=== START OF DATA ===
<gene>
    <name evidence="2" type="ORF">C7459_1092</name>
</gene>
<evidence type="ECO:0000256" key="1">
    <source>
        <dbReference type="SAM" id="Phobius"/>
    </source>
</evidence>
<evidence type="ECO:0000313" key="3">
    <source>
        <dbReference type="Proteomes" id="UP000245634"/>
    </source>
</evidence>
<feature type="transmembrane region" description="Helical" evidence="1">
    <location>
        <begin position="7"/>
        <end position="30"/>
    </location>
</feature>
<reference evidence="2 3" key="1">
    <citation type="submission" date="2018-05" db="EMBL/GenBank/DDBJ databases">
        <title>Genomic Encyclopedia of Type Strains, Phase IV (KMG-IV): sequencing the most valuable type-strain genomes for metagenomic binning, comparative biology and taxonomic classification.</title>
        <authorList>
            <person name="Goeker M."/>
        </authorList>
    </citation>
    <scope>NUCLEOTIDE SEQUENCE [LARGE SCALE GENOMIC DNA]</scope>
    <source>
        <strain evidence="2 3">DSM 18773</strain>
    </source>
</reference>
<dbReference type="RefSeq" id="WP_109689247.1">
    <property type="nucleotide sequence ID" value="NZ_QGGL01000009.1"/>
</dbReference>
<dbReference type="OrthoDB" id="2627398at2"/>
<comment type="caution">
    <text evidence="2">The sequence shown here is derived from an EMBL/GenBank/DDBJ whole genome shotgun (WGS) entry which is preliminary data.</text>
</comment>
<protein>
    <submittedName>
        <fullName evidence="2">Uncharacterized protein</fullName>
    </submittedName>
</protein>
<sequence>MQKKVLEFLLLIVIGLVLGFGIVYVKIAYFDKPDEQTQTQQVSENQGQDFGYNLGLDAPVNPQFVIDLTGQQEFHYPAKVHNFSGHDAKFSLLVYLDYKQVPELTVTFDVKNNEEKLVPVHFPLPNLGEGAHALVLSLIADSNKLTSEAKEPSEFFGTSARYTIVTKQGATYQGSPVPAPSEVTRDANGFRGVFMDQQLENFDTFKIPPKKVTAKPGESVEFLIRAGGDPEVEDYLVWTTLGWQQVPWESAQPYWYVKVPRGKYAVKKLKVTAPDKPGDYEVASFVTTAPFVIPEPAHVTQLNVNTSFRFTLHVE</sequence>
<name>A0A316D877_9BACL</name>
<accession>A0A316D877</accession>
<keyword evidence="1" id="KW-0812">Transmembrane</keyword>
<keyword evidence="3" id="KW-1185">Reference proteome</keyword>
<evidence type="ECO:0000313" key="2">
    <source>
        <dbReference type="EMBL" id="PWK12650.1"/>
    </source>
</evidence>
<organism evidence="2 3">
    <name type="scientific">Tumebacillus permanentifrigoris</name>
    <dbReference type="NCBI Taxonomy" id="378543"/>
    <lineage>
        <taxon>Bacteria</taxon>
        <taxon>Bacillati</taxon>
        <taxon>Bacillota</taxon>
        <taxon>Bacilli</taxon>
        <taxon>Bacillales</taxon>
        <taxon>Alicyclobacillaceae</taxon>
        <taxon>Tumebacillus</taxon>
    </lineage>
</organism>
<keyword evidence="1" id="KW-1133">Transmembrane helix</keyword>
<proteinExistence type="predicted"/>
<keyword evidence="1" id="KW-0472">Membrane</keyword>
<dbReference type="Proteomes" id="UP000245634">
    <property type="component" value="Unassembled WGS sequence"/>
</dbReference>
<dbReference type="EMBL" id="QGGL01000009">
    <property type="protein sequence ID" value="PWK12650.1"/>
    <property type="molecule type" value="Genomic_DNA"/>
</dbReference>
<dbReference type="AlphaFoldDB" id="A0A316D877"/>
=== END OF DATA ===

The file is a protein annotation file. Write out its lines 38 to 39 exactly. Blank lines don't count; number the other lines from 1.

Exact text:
</comment>
<protein>